Dealing with my son is an interesting experience, not only for me, but also for my daughter. In one occasion, out of anger, I said to him, “You’re like a pimple you know, painful but difficult to remove,” In spontaneity, my daughter chipped in, “Yeah, and if you try to squeeze it, it’ll leave a permanent scar.” We ended up bursting with laughter and the ‘felony’ was forgotten.
My daughter would at times ask me, “Can’t you just disown him or lock him out of the house? Our life will be sooooooo perfect without him.” But will it?
My question is, will your life really be better if there are no stubborn people? Let’s look at the definition of stubborn.
A stubborn person is one who refuses to change his/her ideas or to stop doing something. A stubborn person is also one who is difficult to deal with or to remove and is unreasonably or perversely unyielding (Merriam-Webster).
We deal with stubborn people all the time, every single day of our life. We, ourselves, can be stubborn at times and other people have to deal with our stubbornness, …..no? Come on……admit it.
I believe stubbornness is kind of ingrained in us – it is part of our innate quality or character just like patience, compassion and love. It is this quality that actually helps us to persevere in our daily life. If we are not stubborn, we will lose hope whenever we are afflicted with predicaments, dilemmas or cataclysms.
However, being stubborn to the extent of causing pain and suffering to another person is inexcusable and should not be tolerated. It should be dealt with immediately. How you deal with stubborn people depends on your situation and who you are dealing with. There is no one single method that works for everybody. You have to come up with different initiatives to stop the stubborn behavior from causing harm or disturbances to your daily life.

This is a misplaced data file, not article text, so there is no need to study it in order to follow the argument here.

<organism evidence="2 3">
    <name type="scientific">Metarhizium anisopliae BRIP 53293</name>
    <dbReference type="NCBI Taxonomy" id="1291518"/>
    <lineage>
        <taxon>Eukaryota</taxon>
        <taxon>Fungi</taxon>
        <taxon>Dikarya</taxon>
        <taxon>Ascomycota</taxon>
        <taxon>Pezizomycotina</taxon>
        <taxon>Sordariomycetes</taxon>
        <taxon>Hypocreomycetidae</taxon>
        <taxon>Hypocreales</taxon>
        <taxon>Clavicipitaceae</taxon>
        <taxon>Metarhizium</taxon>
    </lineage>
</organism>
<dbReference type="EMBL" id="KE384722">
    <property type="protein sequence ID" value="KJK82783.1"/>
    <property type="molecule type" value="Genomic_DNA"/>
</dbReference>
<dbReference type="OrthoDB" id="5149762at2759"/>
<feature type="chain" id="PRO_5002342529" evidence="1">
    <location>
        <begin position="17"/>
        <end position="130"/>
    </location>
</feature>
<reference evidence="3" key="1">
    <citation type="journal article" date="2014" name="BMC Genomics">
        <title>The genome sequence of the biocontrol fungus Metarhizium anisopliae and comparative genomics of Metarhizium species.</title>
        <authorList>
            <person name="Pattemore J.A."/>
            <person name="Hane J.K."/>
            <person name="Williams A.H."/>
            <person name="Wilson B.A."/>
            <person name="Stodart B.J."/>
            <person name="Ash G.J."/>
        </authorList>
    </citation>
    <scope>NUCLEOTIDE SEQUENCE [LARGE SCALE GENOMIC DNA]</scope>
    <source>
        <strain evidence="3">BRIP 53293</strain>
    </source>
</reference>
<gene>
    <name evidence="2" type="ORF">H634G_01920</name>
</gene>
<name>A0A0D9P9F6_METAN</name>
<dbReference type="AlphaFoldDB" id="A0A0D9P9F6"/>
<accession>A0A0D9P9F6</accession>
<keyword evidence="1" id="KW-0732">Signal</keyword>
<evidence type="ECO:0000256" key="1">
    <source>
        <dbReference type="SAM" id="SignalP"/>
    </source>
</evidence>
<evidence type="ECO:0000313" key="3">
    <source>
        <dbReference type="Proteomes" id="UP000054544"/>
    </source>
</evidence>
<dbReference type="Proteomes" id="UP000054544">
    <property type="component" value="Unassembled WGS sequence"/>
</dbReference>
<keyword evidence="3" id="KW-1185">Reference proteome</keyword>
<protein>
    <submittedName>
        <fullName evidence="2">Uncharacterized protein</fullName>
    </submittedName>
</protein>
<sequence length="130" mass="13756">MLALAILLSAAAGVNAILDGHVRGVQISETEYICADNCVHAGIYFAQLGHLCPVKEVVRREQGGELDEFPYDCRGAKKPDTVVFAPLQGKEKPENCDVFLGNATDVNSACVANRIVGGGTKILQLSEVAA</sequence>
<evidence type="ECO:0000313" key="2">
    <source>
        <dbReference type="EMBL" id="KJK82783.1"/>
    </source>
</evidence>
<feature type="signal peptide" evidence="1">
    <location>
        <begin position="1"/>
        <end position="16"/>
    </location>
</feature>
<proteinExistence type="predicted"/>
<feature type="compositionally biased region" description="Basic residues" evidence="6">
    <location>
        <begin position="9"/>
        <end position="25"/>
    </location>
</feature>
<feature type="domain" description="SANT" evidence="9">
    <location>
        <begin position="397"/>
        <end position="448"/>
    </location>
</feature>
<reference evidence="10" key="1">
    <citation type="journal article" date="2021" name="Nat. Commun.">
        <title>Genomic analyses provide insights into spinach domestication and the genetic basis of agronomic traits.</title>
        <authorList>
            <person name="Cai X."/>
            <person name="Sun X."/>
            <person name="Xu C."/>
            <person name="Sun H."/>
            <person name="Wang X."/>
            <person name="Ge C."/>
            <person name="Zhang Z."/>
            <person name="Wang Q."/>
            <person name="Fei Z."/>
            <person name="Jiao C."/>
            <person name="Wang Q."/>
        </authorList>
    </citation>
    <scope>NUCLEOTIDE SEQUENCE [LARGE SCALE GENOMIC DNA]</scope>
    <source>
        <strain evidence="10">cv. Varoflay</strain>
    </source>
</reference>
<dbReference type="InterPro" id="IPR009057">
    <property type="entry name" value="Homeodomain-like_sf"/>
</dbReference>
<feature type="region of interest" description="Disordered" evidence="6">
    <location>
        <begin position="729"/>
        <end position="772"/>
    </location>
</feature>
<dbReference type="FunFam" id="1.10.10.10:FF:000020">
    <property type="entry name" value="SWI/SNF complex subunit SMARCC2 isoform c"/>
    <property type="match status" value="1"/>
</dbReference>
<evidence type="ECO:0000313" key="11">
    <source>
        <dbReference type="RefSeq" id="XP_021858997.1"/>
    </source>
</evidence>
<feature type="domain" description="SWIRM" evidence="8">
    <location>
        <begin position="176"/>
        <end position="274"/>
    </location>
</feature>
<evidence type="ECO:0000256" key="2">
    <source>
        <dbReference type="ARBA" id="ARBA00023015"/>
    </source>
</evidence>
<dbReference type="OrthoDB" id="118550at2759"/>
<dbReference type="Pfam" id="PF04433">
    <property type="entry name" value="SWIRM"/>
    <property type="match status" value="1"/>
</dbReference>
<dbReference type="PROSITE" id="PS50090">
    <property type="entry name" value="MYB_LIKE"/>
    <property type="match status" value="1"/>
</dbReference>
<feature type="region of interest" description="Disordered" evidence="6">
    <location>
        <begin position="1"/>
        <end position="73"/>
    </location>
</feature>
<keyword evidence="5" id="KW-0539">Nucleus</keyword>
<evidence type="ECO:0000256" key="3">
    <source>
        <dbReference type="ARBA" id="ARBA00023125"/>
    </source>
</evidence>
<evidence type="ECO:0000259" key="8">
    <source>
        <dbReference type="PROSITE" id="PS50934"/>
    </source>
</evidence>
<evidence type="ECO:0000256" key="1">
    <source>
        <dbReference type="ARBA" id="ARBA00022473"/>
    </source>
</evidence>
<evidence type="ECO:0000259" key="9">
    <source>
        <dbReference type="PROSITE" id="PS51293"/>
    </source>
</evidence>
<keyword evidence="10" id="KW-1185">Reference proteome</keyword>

Being a teacher, I have to deal with stubbornness all the time, not only with my family and myself but also with students and fellow teachers. So, it’s really inevitable. Sometimes I have to deal with it harshly, but most of the times I try to defuse it softly. It works better. Students, especially middle and high school students and fellow teachers alike, tend to respond better when you don’t try to challenge them or to show authority to them. It really depends on the situation, the person concerned, the context of the incident and the people affected.
So the question whether our lives will be better or not without stubborn people can only be answered by ourselves. If the stubbornness is really affecting you mentally, psychologically and physically, then, it’s better to take it out of the equation. But it is not, and if it’s just like a passing shower, think of all the other good things that that person has.
Now going back to my son…..
The three of us, my son, my daughter and myself were walking across the school courtyard towards the school building early one morning. (I teach in the same school where my children are). I was angry with him for something he did in the morning and was nagging and lecturing at him (softly), but my facial expressions showed it all. We passed by a male teacher (a colleague) and my son’s High School Geography teacher. My son stopped to greet him while my daughter and I continued walking.
The teacher said to my son, “I can see that your mother is cross with you.” My son answered, “It’s normal Mister, mothers are always cross with their children.”
Instead of admitting to his misdoing, my son chose to push the blame to me and to all mothers for always being cross with their children. That’s stubbornness.
I know ‘The Mom Song’ is old, but I never get bored listening to it. And I also particularly like the ‘Child Song’ too.